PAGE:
I think a lot of it comes down to taking people out of their norm, so something that has worked for them for a period of time and then potentially followed suit. And I’ve always been keen to try and do something else or try and do something different. And taking people away from that is always tough because someone wants to just go, well, we’ve done it this way and it works really well. And if we just do more of that and we do more of this, then it will continue to work. Yeah. And I think that sometimes getting the buy in and the trust from from others is something that I’ve really tried to focus on and inevitably to do that and build the trust in your pitch, I suppose. It requires numerous facts and figures and also a ton of enthusiasm and grit. I think a lot of the times you find that you can get a no quite early on because it might not matter to them at that moment in time, they might have a bigger objective to handle. And sometimes timing, picking your right time, picking the moment and making sure that you’ve don’t always take no for an answer again, be critical about what it is you’ve asked and then question to yourself, was there a better way? Is there another way? Have I missed the boat? Have I just timed it wrong? And I think that tends to be if you can do that, I think you can find that you will be able to build that trust in others and say, look, just give me your time, give me your attention for a period of time and then it carves out more. I think sometimes like a subject line, having a really nice subject line that gets people just peak their interest and I think that’s what you tend to have to do with stakeholders sometimes you just have to say, if we try this, I reckon we could double the amount of leads we’re getting.

0:12:49 – Rob Twells

You’ve got to be a marketer for your own marketing strategy.

0:12:51 – Ryan Hodson

Yeah, I think so. I think you do have to that will happen with any role. I think you do have to kind of go plant a seed or plant a thought, an idea in someone’s mind so that it manifests and then you come at it again at a different time. I think that like, I actively read and listen to podcasts and stories and more than ever, and I think that one thing I’ve picked up is that no one actually sells to anyone. We sell to ourselves. And that means that you’ve really got to give people all the information they need to be able to sell to themselves. That that idea is a good one. When you’re trying to push anything down anybody’s throat and say, look, you need to pay attention to this, you need to have this. And you’d be wrong to not consider it. Puts people on a defense. Whereas if you are able to sort of understand their emotional side of it and their wants, their desires and you can with a tactical approach, then you end up with a much better response.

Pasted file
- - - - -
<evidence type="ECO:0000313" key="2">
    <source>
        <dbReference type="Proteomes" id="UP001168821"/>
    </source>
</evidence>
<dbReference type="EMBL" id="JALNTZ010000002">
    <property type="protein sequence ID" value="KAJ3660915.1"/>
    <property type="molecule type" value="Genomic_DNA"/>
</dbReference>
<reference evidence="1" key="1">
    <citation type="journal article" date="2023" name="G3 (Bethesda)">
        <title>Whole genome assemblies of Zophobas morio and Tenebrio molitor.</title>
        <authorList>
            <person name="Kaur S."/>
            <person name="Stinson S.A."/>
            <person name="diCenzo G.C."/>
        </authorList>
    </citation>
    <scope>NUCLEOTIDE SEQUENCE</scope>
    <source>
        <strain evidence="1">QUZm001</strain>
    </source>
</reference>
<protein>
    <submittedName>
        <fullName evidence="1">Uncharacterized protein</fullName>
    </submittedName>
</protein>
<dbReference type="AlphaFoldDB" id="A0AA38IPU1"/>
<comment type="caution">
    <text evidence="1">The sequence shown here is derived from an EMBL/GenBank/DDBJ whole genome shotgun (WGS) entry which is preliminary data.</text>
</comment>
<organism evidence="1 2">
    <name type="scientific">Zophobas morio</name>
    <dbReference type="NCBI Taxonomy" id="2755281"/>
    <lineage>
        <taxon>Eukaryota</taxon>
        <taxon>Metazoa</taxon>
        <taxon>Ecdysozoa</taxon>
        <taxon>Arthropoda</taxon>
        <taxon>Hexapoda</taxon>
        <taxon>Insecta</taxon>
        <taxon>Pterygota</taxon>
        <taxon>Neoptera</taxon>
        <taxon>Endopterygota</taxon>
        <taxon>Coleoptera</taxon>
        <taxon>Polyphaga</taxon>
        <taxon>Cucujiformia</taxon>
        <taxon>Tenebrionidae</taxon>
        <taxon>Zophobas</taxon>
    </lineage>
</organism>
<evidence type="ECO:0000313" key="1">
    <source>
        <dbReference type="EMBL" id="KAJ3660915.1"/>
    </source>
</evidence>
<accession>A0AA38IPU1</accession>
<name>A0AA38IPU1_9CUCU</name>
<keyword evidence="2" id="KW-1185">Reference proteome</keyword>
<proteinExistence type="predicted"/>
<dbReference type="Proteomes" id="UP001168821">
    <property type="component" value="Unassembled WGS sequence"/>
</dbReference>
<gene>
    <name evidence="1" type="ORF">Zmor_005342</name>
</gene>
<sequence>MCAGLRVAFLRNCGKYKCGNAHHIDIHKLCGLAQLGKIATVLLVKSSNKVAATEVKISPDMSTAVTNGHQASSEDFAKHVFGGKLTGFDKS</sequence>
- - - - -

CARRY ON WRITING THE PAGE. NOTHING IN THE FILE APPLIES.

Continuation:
0:14:09 – Rob Twells

No, I completely agree. And you said a few times now things like leads, you’ve mentioned revenue and whatnot a lot of key stakeholders are very motivated by, unfortunately, sometimes. But facts, figures, revenue, sales leads real stone cold facts. So do you translate that for them? Would you go in with, here’s my strategy, and actually here’s the commercial outcome? Do you go as far as that?

0:14:38 – Ryan Hodson

Yeah, I think every time I think that’s something that I’ve definitely picked up, especially from my transition from being a designer to being in marketing. As a designer, it’s very fluffy and nice and you do pretty things. But it was only when I started to look at there’s a bigger pool of opportunity where you think, oh, I want to be involved in that, I want to be involved in that. I think that the facts and figures are almost essential, especially in small businesses. If you need to know that wherever you’re spending, you’re going to get a return. You can’t always quantify branding and awareness in the same way, because the likes of DHL used to advertise in F1 and God knows where else. It was everywhere and they’ve got a budget for that. But you can’t quantify it in the same way you can with a paid ad, for example. All you can say, I spent this and I’ll gain that. But equally, especially with B2B marketing. The sales process is far different from the B2C world. They take time. They have stakeholders that they have to manage. They have to go back and forth. We’ll see on our site, we’ll have people come visit, look at something, disappear, come back and forth, back and forth, and then they’ll reach out, and they still might not reach out, so we reach out to them and so forth. And I think that it’s a completely different process. Whereas B2C your consumers have only got themselves to sell to. So if you want a new phone, you just got to convince yourself you need a new phone for whatever reason that is. And making a nice marketing story or a nice pitch for that is fairly straightforward. You’re targeting one individual generally, unless you’re obviously a kid and you’re trying to sell it to your parent. They’re very different processes that take place.